The Doll by Yrsa Sigurdardottir #bookreview

It was meant to be a quiet family fishing trip, a chance for mother and daughter to talk. But it changes the course of their lives forever.

They catch nothing except a broken doll that gets tangled in the net. After years in the ocean, the doll a terrifying sight and the mother’s first instinct is to throw it back, but she relents when her daughter pleads to keep it. This simple act of kindness proves fatal. That evening, the mother posts a picture of the doll on social media. By the morning, she is dead and the doll has disappeared.

Several years later and Detective Huldar is in his least favourite place – on a boat in rough waters, searching for possible human remains. However, identifying the skeleton they find on the seabed proves harder than initially thought, and Huldar must draw on psychologist Freyja’s experience to help him. As the mystery of the unidentified body deepens, Huldar is also drawn into an investigation of a homeless drug addict’s murder, and Freyja investigates a suspected case of child abuse at a foster care home.

What swiftly becomes clear is that the cases are linked through a single, missing, vulnerable witness: the young girl who wanted the doll all those years ago.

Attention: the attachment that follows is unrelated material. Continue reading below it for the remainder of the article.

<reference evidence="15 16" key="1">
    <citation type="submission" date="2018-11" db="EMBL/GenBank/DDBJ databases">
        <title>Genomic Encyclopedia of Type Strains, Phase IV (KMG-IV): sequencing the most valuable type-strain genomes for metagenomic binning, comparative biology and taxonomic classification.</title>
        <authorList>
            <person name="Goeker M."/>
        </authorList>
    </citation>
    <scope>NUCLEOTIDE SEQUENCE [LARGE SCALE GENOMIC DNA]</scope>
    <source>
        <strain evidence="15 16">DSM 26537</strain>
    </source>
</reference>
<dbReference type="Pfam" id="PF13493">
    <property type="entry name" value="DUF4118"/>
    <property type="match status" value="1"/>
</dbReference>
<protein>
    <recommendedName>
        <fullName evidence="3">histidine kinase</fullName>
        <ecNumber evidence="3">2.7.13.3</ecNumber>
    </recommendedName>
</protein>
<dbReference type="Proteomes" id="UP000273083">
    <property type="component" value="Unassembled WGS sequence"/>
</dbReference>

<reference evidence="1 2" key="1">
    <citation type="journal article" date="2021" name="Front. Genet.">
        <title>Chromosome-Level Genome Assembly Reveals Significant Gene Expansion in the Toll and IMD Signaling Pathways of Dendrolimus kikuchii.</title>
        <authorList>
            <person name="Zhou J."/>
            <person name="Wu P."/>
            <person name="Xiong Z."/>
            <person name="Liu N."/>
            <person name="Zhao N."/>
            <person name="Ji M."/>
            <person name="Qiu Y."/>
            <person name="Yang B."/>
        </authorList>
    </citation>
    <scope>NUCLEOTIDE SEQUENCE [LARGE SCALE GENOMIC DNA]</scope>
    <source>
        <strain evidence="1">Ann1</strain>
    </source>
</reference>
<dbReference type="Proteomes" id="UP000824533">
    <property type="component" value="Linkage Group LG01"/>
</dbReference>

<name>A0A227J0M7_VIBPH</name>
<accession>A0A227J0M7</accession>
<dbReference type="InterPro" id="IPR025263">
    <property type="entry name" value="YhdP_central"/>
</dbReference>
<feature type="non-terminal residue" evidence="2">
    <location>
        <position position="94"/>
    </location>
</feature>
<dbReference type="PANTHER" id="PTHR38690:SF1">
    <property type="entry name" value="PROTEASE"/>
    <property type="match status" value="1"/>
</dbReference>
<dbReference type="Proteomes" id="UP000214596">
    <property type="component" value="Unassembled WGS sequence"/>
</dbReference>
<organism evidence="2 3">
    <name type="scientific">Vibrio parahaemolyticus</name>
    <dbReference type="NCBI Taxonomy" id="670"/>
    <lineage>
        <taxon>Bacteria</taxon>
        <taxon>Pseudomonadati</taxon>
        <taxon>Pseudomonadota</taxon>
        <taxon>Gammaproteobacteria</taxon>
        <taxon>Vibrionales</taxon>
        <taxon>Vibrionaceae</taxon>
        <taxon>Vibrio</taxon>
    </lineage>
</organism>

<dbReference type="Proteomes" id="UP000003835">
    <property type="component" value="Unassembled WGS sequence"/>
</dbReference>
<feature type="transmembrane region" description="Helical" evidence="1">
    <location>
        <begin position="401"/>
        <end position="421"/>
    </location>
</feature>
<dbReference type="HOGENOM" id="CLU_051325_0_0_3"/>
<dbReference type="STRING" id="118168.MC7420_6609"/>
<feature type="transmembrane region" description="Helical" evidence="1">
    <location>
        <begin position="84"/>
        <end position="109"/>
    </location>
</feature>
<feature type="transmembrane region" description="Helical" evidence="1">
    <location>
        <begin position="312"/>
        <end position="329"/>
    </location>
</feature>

My thoughts on The Doll

It’s been a while since I’ve read any Scandi Noir-style books (I know that technically Iceland isn’t in Scandinavia but there are a lot of similarities) and I had forgotten how much I enjoyed it. And I’d forgotten how much I enjoyed books by Yrsa Sigurdardottir. She has a wonderful way of crafting a story that is just that little bit different from your average police procedural.

The Doll is no exception. The opening is slightly spooky, with the dredging up of a doll from the sea bed and the death of the woman who found it before moving between a number of cases, all of which slowly come together in a way that makes perfect sense – even though you kind of know they shouldn’t.

The fact that they do work well together is down to the skill of Sigurdardottir and you have to marvel at that. I was pretty impressed too by the fact that, for quite a long book, there wasn’t any ‘saggy’ bits, the parts that drag and make you wonder if you should give up.

I never wanted to do that. What I wanted was to stay up late and keep reading. I thought the plot was great (though hard to write about without spoilers), and the characters interesting – the type you want to know more about. For me, this was a real page turner. The type of book I will be thinking about for a while – and will definitely be recommending to others.


Emma x

Please note: I received a copy of this book in return for a fair and honest review. All thoughts, feelings and opinions are my own.


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